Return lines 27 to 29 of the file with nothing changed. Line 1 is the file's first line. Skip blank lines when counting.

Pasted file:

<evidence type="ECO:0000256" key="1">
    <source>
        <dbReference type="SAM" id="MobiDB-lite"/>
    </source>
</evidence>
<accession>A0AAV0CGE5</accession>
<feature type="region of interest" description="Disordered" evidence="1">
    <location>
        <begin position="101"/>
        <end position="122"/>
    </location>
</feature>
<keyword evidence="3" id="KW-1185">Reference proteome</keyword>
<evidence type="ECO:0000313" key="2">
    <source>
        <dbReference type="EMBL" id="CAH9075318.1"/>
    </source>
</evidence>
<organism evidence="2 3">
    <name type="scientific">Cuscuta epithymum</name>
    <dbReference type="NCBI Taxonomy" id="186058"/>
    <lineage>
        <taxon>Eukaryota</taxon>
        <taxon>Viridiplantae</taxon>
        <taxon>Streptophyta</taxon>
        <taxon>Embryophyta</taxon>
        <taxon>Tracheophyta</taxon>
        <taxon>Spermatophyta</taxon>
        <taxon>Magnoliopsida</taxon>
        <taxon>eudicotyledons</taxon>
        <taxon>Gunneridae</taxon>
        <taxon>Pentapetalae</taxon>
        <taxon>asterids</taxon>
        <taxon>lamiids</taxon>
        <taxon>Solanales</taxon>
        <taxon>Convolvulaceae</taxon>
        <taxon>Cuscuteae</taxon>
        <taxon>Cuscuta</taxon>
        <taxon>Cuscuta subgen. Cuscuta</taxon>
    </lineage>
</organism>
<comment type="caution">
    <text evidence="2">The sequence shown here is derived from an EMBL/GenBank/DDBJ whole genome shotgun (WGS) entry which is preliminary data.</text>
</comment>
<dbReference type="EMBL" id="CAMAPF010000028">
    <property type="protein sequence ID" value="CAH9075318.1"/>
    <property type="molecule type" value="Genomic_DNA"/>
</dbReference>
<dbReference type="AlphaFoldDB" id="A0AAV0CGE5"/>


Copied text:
        <taxon>Tracheophyta</taxon>
        <taxon>Spermatophyta</taxon>
        <taxon>Magnoliopsida</taxon>